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For The First Time

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#1 Guest_Michelle Kersley_*

Guest_Michelle Kersley_*
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Posted 17 December 2010 - 06:04 PM

I have stopped feeding Nemo and Daisy for 12 days now, they are 2 years 5 months old. This is my first time and theirs I hate seeing them rumaging for food they seem really hungry and it makes me feel awful. I have been bathing them everyday and turning their heatlamp on less and less. I have their boxes ready for the fridge and the thermometres set up, but I am getting really worried that I am doing the right thing as their little lives are in my hand. I only have 6 days left before they are meant to go in and have so many questions, like do I need to check on them everyday, what happens if they wee or won't sleep. Somebody please give me a bit of reassurance.

#2 Guest_gail69_*

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Posted 17 December 2010 - 06:09 PM

Hi Michelle

I am also hibernating Tom and Tiny for the first time. They are almost 4 years old now and I know how you feel. I have chosen the box message. They have only been in their boxes since Wednesday and I am already frantic as the bad weather has returned. As it is my first time, I am learning the same as you. So I don't feel confident to answer your questions. I am sure that somebody will be along soon to help you out. All I can say is that even the more experienced people are very apprehensive when it comes to hibernation, so you are not alone.


#3 Guest_Michelle Kersley_*

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Posted 17 December 2010 - 06:45 PM

I add to this that daisy is 80g and 7 cm making her .23 and Nemo is 82g at 8cm making him .16.

#4 Guest_Freddy McGavin_*

Guest_Freddy McGavin_*
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Posted 17 December 2010 - 08:18 PM

Hi Michelle,
I am not too experienced when it comes to young tortoises or their hibernation using the fridge method. But according to the information on this forum you seem to be doing everything just right. Hibernation is the most natural thing in the world for tortoises so try not to worry. I know this is your first time and your feelings of apprehension are understandable. Indeed it's something we all feel whether it's our first hibernation or 30th. You will find a useful guide to hibernation using the fridge method by clicking on the 'Hibernation' link at the top of your screen. Feel sure that if you follow this to the letter everything will work out just fine.Take care Michelle and best of luck with Nemo and Daisy ;)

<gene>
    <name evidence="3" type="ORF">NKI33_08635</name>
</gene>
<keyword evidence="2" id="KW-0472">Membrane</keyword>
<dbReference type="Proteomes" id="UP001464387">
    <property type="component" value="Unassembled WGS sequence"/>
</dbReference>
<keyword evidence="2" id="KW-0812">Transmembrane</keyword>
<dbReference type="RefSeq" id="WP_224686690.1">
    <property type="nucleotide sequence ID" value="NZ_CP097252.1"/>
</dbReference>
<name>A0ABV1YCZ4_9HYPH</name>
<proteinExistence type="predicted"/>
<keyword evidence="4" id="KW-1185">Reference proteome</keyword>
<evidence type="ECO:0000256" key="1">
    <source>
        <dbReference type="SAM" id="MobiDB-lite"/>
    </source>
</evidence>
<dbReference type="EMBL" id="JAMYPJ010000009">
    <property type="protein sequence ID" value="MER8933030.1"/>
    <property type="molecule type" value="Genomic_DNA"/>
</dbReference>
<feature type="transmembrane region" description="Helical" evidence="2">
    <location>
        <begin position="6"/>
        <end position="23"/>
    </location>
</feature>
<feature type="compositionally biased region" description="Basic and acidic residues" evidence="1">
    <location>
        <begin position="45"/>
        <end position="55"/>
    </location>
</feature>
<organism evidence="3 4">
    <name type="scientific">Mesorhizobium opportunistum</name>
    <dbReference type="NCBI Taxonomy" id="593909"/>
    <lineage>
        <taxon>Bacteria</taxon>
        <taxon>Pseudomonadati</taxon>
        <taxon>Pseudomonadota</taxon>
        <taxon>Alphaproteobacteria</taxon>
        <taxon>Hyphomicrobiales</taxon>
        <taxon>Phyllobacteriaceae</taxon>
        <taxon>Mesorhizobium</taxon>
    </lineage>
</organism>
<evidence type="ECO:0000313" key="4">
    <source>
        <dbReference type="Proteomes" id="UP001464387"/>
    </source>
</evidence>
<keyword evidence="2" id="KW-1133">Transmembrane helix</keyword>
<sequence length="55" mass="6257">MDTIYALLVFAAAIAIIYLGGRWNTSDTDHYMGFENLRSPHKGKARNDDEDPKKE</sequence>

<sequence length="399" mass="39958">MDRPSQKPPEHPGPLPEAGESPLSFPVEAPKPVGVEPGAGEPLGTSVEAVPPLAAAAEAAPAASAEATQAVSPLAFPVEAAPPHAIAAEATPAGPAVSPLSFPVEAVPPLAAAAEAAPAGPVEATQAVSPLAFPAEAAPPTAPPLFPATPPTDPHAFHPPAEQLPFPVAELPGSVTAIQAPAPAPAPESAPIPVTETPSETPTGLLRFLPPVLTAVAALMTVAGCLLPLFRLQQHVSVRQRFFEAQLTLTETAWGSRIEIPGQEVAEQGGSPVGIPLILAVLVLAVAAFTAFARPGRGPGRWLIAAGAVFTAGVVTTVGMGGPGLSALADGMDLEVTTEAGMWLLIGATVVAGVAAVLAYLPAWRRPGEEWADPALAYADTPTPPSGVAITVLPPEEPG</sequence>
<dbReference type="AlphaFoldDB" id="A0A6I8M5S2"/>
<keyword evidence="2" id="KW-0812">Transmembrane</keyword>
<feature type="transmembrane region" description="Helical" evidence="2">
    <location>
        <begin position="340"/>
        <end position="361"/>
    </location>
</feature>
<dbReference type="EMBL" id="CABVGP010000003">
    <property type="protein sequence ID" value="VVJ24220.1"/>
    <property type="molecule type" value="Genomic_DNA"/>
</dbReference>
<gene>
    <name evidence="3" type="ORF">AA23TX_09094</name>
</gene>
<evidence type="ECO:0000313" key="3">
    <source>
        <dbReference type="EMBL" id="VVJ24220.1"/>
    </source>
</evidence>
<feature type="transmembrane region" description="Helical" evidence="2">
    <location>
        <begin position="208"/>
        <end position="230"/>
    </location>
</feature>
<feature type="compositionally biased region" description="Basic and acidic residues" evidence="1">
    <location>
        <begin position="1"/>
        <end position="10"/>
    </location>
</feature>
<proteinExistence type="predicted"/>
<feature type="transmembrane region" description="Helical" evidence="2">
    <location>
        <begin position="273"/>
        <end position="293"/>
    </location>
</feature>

Kind Regards
Freddy :D

#5 Guest_Hettie_*

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Posted 17 December 2010 - 09:40 PM

Hi Michelle,
I have only one hibernation under my belt for my 3 little guys so don't have too much experience, mine are due to go in the fridge on Sunday and it is a really worrying time.
According to the hibernation ratio charts I have seen those ratios make it fine to hibernate.
As Freddy says it sounds as if you are doing everything right, are you keeping a record of the weight loss so far?
As your table temperatures lower they should become more inactive. My little guys haven't moved all day today. What sort of room temperature is their table in?
I will be opening the fridge door each day to allow air change but wont be disturbing the little guys for the 1st week. Last year I took them out of the fridge once a week to weigh them. I made sure everything was ready so they weren't out long, just popped on the scales and straight back in. I made sure the room wasnt warm and nobody seemed to even notice!
The only reason they wouldnt sleep is if they were too warm.
If Daisy or Nemo were to wee you would have to get them up as they could risk dehydrating if you didn't.
A little poo at the beginning won't make any difference.
Any questions just ask, there are lots of people happy to help where they can.
Let us know how you get on.

Paula x

#6 Guest_Ozric_*

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Posted 17 December 2010 - 10:53 PM

Hi Michelle! Yes it's stressful for us humans. The hunger soon dies down so as the heat reduces which is always a relief to me as I feel bad when they are looking for food.

If a tortoise wee's during hibernation then it may be necessary to wake the tortoise.

If you have done a wind down over a few weeks you will fnd the tortoises become much less active. It is important that they feel a lower temperature at night.

I also worry sometimes that I might not be doing the right thing but if we take care with preparations and keep a close eye on the tortoise during hibernation, I believe it can be safe for them. If a tortoise is underweight or has a health problem then it's safer not to hibernate it.

Please remember that the hunger does stop and that a healthy tortoise can easily live for weeks with no food.

Smaller tortoises need a shorter wind down and we have to avoid keeping them warm and active for too long without food.

And a big welcome too!

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